Philip Sutherland is an American news writer stationed in Moscow since the war; while there he falls for a Russian ballet dancer, Marya Lamarkins, who, he finds out, learned English because...
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Russ Ward, after 30 years of producing Broadway plays, is ready to quit. His secretary, Ellie Brown, on being given notice, tells him she loves him. Russ proceeds to turn this into a hit ... See full summary »
Philip Sutherland is an American news writer stationed in Moscow since the war; while there he falls for a Russian ballet dancer, Marya Lamarkins, who, he finds out, learned English because she fell in love with him. They marry, only to find that the Soviet nation which gladly collaborated with the Allies against Hitler has become a paranoid police state in peacetime. Sutherland is forced to leave without Marya, but he's determined to get her back, whether it be through proper channels, or through dangerously improper ones. Written by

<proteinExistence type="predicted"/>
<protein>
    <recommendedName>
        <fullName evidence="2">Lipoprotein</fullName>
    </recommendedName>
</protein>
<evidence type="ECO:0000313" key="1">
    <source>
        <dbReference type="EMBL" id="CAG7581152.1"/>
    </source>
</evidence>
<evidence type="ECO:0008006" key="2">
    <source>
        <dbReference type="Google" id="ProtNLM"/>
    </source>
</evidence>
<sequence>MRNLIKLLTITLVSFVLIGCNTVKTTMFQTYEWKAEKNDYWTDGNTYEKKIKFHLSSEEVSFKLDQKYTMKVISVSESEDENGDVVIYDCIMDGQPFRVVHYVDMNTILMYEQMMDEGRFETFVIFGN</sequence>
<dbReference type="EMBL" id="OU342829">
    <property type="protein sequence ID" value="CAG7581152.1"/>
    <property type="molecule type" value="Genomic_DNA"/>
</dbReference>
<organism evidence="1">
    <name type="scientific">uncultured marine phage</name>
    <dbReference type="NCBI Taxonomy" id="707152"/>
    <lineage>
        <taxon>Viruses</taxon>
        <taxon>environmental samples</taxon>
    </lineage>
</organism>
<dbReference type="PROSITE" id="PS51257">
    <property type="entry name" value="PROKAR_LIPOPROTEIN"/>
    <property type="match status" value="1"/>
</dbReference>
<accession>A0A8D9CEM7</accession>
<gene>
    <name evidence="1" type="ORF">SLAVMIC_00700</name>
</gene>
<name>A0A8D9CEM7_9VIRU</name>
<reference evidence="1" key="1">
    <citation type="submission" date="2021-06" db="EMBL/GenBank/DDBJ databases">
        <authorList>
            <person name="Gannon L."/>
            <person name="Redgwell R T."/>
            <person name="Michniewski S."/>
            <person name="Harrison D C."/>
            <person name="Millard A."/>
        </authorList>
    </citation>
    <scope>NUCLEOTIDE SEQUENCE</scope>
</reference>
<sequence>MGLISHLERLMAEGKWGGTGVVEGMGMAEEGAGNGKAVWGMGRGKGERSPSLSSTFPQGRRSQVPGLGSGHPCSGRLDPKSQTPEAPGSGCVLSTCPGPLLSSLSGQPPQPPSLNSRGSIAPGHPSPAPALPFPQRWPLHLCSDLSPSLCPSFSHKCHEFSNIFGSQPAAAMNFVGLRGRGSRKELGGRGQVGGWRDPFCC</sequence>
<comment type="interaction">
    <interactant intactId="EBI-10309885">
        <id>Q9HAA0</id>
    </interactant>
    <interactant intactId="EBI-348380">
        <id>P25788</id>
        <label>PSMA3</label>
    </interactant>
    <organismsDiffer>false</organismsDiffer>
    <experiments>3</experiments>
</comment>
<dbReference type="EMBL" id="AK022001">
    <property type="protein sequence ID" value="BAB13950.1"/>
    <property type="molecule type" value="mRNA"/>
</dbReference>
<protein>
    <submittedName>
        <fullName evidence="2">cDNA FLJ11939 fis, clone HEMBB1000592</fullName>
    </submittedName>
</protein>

Gary Dickerson <email@example.com>
This movie is bad but not in an interesting or entertaining way. Its politics are kind of peculiar. Its plot is minimal. And Clark Gable looks rather heavy and unengaged. (Did men during this period actually swim in old fashioned two-piece bathing costumes? If not, why were swimming scenes included?) Gene Tierney was a beautiful woman and a good actress under the right circumstances. She's touching in "The Ghost and Mrs. Muir" and amusingly over-the top in "Leave Her To Heaven." However, casting her as a Russian ballerina? She doesn't sound or look Russian. She looks ravishing but the whole movie is exceptionally bad.
6 of 38 people found this review helpful.
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